Poker saved my life.
I was sitting in my in-laws garden. It was summer time. Terrence Trent D’Arby was singing about wishing wells, my aunts and uncles were slowly disappearing from reality - aided by alcohol, and the children were sitting inside the house playing on a video game console.
At one point in the evening, a suitably soaked member of the family, walked into the front room, pulled the video game console out of the wall, and forced the lot of them to go outside and play.
“What are you doing sitting inside on a day like this? Go outside and have fun. Meet the real world,” said the drunken old man.
The Real World?
The way I see it, the real world is frightening, depressing, boring, mundane, stressful, miserable, disconnected, pointless, unrewarding and lonely. Why on earth would a group of children want to meet that head on? Why did they exude so much fun and laughter when they were playing video games, and then so much boredom and misery when their butts hit the kerb?
Unbeknown to the drunken man, the children had found a solution to the world’s problems. As the author and gaming expert Jan,e McGonigal writes, “Reality is Broken”. My nephews and nieces knew this, half a billion gamers around the world know this. They also know where the cure lies. The cure lies in gaming.
“Come on kids,” I said to them. “You can all come with me.”
I said my goodbyes. Rammed the kids into the car. Took them home, and made them food while they all played video games. I mean, what’s an ex-alcoholic doing in a party full of drunks anyway?
So How Did Poker Save My Life?
I was a drunk. Alcohol had taken over my life. My relationships were fake. I was committing the slowest form of suicide imaginable. I was a terrible husband - even worse father. I cared about nothing but myself. One day, I found the courage to do something about it. I quit drinking after reading a life changing book called the Easy Way to Control Alcohol by Allen Carr.
A funny thing happens when you quit drinking. You earn time. I call this white space. One of the biggest reasons people relapse when trying to quit drinking is because they don’t know how to fill this white space. They get bored. They believe a lack of alcohol creates this boredom. They return to the bottle. Their lives are no longer boring. I didn’t return to the bottle. I filled my white space with poker.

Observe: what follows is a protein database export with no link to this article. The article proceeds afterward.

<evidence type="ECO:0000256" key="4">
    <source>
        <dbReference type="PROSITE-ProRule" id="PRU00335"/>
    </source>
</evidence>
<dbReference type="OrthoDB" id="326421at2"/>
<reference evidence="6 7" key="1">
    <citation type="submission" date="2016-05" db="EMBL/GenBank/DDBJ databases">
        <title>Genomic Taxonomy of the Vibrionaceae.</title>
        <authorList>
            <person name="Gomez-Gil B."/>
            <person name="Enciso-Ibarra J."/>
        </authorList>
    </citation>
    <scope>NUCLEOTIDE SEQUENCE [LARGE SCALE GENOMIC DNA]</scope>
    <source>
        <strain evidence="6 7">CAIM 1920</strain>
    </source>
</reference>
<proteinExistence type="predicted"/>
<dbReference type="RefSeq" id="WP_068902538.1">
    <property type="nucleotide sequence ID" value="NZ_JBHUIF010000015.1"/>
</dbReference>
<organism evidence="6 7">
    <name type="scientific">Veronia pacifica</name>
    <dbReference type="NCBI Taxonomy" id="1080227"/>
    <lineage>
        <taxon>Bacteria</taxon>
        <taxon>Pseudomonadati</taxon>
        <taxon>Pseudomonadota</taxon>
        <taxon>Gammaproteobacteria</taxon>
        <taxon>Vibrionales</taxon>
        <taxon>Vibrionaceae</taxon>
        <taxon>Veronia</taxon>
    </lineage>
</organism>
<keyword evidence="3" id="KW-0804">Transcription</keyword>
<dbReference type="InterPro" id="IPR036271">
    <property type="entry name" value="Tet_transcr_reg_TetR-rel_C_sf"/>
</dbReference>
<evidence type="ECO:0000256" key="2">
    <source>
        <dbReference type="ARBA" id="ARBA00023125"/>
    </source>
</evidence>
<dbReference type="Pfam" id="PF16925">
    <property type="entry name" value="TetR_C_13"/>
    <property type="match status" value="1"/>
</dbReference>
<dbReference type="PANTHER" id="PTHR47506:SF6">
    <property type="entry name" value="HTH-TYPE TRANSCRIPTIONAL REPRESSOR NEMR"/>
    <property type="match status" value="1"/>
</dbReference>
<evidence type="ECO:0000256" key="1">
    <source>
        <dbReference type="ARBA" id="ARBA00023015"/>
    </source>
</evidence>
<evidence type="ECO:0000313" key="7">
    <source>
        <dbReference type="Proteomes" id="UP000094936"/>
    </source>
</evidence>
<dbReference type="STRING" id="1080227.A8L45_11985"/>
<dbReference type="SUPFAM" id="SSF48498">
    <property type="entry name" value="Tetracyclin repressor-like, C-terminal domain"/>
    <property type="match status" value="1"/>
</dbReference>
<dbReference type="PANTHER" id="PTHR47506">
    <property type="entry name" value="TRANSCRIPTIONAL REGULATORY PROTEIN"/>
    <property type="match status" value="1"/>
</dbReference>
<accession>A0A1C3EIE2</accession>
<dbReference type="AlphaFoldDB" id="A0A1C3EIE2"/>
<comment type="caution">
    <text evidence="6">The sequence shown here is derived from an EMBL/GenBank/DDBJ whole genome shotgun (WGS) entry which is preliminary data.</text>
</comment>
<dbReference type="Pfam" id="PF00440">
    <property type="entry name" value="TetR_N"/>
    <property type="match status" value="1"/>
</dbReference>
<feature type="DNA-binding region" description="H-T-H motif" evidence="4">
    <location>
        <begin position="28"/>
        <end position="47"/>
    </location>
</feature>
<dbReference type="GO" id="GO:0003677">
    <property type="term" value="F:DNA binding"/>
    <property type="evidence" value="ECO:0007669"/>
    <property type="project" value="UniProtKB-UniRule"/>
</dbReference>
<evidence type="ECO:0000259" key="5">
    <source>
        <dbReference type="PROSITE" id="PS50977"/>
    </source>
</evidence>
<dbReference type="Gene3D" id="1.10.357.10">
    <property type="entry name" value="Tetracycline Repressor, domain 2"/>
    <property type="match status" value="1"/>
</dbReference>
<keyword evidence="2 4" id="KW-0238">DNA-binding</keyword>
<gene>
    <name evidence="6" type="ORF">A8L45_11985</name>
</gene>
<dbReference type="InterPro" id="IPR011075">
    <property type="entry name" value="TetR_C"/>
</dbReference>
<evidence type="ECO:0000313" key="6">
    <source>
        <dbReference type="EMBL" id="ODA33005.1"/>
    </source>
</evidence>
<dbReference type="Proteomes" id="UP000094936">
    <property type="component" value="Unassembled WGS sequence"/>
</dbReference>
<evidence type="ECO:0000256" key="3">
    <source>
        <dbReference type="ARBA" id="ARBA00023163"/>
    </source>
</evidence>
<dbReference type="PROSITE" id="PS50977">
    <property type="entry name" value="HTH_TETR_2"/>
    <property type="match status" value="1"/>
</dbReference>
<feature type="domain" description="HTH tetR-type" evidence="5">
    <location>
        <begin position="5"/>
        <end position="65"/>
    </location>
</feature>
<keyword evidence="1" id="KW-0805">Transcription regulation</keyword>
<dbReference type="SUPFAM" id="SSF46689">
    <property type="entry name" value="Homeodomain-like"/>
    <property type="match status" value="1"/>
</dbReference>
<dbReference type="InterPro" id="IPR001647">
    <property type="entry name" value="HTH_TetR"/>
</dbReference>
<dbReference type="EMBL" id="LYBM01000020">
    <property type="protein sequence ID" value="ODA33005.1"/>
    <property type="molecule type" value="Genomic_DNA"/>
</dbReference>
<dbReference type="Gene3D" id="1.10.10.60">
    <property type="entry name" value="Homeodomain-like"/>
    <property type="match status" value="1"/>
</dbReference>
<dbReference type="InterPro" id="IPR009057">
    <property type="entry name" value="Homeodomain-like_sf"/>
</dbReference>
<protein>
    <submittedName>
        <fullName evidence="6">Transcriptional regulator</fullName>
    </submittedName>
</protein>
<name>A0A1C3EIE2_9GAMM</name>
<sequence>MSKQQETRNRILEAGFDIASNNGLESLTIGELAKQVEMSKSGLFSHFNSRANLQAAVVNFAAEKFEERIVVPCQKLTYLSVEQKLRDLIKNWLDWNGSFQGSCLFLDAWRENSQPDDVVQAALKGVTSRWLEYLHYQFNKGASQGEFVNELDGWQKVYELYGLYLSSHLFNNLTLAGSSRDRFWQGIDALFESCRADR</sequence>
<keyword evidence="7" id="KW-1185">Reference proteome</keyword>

In Jane McGonigal’s book, Reality is Broken, she offers up a hypothesis that reality is broken and that games offer a potential solution. My life is evidence that she speaks the truth. McGonigal describes 14 fixes that we can learn to understand the relationship between games and life, and how our understanding of them can create a better life for the whole of humankind.
Poker is one of the most interesting, challenging and rewarding games in the world.
Let me explain how it saved my life, and can be used as a great way to help save many more.
But before we get to those fixes, I want to explore first what makes games, in particular poker, fun to begin with and why this is such an important understanding to have in life.
Why Does Poker Make Us Happy?
According to McGonigal’s research all games are created from a foundation of four guiding principles:
- A goal
- A feedback system
- Voluntary participation
Poker abides by all four of these principles. The goal is to make the best possible decision during each hand given the information that you have at your disposal. The rules are dependent on the type of poker you play, but each poker game has rules. The feedback system comes in the form of the amount of chips that you have. The more you have, the less likely it is that the game will soon be over.
I want to focus more on voluntary participation, and why I believe this is a critical factor in my belief that poker and games play such an important role in our happiness.